Konstantin Makovsky- Christmastide Divination - Wikimedia Commons

Praying the Memorials in Christmastide

There Is Flexibility in the Divine Office

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Answered by Legionary of Christ Father Edward McNamara, professor of liturgy and sacramental theology and director of the Sacerdos Institute at the Regina Apostolorum university.

 Q: On the obligatory memorial of Saints Basil and Gregory Nazianzen, Thursday, January 2, the Ordo says for the Liturgy of the Hours: ‘Pss I, Sanctoral and Seasonal proper of the day (2 Jan.-Epiph).’ My question is, How are those two propers put together, what parts of each are said and what parts of each are not said? — T.H., Dearborn Heights, Michigan

A: It must be admitted that Advent and Christmas seasons are among the most complex seasons for those who pray the Divine Office, and the use of several bookmarks is often required.

During January 2-7 there are special offices for the day whose use is determined by whether the Epiphany is celebrated on the traditional date of January 6 or on the Sunday during January 2-8. Once the Epiphany has been celebrated, there is an alternative office that reflects this fact.

Therefore, January 2 would be always before the Epiphany or the day of the Epiphany itself. In the latter case, or should the Second Sunday of Christmas fall on January 2, it is obvious that the obligatory memorials would not be celebrated that year.

The psalms canticles and antiphons used in this week are from Week 1 of the psalter. The hymn for the office of readings may be taken from the psalter or the appendix containing alternative texts. The seasonal office for January 2 for the office of readings consists in two readings with their responsories, morning prayer of a seasonal hymn, and proper scripture readings, responsory, Benedictus antiphon, and intercessions. Prayer during the day has a single antiphon corresponding to the time of day and proper readings and versicles. Evening prayer follows the same scheme as lauds. In all the offices the closing prayer corresponds to that of morning prayer.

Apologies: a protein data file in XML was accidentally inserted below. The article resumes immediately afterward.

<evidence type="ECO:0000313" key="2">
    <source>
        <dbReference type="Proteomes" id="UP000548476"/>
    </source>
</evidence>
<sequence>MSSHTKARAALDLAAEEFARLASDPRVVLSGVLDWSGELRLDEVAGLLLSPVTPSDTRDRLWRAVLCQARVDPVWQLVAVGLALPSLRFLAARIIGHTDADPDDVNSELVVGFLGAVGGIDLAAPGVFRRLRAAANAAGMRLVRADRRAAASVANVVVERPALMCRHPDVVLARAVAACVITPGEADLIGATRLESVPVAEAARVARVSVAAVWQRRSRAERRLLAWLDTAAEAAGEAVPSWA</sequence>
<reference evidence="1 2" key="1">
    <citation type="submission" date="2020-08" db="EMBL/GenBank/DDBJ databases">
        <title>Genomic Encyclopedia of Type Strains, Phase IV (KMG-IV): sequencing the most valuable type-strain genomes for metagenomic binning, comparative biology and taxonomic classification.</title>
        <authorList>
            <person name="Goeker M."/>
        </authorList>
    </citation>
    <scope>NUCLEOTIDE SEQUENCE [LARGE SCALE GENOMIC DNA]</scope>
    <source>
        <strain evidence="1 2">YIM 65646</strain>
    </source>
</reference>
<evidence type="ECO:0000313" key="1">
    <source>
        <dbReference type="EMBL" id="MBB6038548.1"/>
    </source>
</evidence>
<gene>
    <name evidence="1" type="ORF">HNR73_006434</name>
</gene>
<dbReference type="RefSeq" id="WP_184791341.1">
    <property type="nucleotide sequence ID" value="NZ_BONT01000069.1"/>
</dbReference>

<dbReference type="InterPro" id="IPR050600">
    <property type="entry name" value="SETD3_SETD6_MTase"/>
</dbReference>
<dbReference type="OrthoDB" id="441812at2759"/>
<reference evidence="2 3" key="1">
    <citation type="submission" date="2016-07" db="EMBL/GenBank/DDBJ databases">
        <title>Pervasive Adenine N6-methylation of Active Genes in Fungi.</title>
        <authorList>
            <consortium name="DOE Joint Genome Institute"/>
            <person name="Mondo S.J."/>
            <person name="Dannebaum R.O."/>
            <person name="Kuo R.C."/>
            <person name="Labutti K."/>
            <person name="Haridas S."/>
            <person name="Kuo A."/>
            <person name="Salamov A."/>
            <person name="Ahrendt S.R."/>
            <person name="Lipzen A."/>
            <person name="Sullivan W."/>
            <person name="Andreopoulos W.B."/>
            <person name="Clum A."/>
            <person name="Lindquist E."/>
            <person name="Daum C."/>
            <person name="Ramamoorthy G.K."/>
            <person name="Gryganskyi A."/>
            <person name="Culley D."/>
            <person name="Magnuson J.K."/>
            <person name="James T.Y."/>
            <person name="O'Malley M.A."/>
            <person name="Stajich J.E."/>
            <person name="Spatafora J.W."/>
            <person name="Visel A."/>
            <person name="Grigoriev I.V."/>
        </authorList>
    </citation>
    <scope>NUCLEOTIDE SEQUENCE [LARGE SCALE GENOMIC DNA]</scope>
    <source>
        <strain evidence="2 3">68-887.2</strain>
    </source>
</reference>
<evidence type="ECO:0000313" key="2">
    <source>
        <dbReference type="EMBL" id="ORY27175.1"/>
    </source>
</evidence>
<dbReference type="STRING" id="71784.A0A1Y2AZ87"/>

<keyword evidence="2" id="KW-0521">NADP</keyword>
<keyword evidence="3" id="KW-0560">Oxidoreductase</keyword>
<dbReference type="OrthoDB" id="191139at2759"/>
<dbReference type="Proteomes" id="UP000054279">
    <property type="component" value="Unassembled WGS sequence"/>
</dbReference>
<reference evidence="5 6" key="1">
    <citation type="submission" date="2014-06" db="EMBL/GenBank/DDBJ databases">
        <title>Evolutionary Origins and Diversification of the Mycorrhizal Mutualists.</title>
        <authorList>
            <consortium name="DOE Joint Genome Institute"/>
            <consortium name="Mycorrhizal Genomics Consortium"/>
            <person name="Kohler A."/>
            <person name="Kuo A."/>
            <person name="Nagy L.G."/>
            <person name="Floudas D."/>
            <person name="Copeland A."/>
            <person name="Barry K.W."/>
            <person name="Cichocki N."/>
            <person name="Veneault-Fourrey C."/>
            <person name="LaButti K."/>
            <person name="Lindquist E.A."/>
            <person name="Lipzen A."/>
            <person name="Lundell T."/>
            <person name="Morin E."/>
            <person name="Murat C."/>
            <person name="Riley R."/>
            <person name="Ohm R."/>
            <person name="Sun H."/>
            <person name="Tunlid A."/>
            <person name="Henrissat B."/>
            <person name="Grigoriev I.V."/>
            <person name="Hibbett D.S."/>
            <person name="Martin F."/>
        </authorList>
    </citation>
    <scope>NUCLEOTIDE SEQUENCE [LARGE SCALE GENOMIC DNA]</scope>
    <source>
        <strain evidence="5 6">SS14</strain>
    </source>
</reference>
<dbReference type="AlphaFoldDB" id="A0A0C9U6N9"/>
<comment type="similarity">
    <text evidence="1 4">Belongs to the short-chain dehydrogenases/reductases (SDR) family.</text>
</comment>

Therefore, how does this combine with the obligatory memorial of Saints Basil and Gregory Nazianzen?

There is a general principle involved with respect to all memorials in that the strictly obligatory elements are those found in the sanctoral on the corresponding day. These elements can vary from saint to saint, and there is no perfect uniformity.

Therefore, even though the rubrics for the day will indicate to go to the corresponding common, in this case, the common of pastors or doctors of the Church, this is always optional, and those who pray the hours have the liberty to follow the corresponding daily or seasonal liturgy.

One reason behind this possibility is to avoid monotony as the common offices tend to repeat the same psalms, readings, and intercessions.

In the case of Saints Basil and Gregory Nazianzen what is strictly obligatory is the second reading of the Office of Readings, the Benedictus and Magnificat antiphons, and the closing prayer of the office of readings, morning prayer and evening prayer. Everything else is taken from the above-mentioned liturgy of January 2.

However, if for reasons of personal devotion a person wishes to celebrate the full office of these saints by going to the corresponding commons of pastors or doctors of the Church, he or she may freely do so.

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 Readers may send questions to zenit.liturgy@gmail.com. Please put the word “Liturgy” in the subject field. The text should include your initials, your city, and your state, province or country. Father McNamara can only answer a small selection of the great number of questions that arrive.

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Jim Fair

Jim Fair is a husband, father, grandfather, writer, and communications consultant. He also likes playing the piano and fishing. He writes from the Chicago area.

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